A section of the tree removal in Sydney Park for WestConnex

A view of The Greenway filled with Hills Fig trees and an almost continuous canopy. Very special.

Community consultation on site about the Inner West Council’s Masterplan for the 5.8km Greenway corridor.  There are two events locally, both for this coming Saturday.

WHERE:        Jack Shanahan Reserve at Hercules Street Dulwich Hill.
DATE:            Saturday 11 November 2017

TIME:             10am to 12pm

WHERE:        Hoskins Park at Pigott Street Dulwich Hill
WHEN:          Saturday 11 November 2017

TIME:             2pm to 4pm

Currently the Greenway starts at Grosvenor Crescent Lewisham & the shared pedestrian/bicycle path takes you all the way to the Parramatta River at the border of Haberfield & Leichhardt with the Hawthorn Canal dividing them.  It’s a lovely place in my opinion & a much needed haven for wildlife. I am very glad it is being completed.   I’ve written about the Greenway here – http://bit.ly/1l9FvAf

From Have Your Say website – “The NSW Government and the new Inner West Council have announced a joint commitment of $14.5 million towards the cost of completing the GreenWay missing links. This will unlock approximately 3ha of open space not currently accessible to the community.”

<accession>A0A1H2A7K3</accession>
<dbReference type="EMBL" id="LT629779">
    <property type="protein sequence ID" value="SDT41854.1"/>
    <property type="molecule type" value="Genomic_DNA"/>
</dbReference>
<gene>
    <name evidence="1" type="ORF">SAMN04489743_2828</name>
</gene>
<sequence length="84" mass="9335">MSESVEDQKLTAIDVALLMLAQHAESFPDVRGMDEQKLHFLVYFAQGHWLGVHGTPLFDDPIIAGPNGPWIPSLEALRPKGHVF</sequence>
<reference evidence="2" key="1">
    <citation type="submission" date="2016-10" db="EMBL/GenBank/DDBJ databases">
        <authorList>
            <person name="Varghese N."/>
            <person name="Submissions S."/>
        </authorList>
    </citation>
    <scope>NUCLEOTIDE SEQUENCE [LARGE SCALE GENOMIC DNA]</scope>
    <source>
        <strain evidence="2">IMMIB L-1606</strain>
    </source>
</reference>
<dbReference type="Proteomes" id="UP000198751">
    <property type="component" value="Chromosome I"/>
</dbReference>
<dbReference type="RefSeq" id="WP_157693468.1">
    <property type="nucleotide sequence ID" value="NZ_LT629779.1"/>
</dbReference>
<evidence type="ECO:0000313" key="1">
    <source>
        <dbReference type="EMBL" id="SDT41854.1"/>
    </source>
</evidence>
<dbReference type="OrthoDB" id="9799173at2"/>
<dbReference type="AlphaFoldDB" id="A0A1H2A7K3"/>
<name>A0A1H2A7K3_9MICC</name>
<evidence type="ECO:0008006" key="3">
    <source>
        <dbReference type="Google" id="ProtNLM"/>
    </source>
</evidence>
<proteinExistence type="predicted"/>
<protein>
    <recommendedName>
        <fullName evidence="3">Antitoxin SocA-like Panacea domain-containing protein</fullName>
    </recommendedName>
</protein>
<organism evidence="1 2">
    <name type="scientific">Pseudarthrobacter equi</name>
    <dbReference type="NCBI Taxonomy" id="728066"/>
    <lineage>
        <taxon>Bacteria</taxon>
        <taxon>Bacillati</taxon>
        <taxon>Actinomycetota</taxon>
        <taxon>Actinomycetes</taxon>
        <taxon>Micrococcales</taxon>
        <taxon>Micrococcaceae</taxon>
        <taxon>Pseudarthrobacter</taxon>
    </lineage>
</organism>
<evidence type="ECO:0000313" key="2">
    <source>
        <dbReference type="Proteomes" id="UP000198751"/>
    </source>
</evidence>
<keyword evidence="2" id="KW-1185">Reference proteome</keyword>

The missing links will open the Greenway to the public from Lewisham all the way to the Cooks River beside Wardell Road Earlwood.  This will result in an off-road path from Earlwood to Leichhardt – safer for cyclists and pedestrians alike.

Three hectares of linear open space is not to be scoffed at considering how poor the levels of green space is in the former Marrickville municipality area.  The Greenway is one of the few places locally where the tree canopy is consistent & reaches over my head.  It is the only one off road.   Hopefully, Inner West Council will plant big canopy trees & tall trees along the new section to create the same effect where trees create a buffer from the urban surroundings.  Let the Greenway truly be green.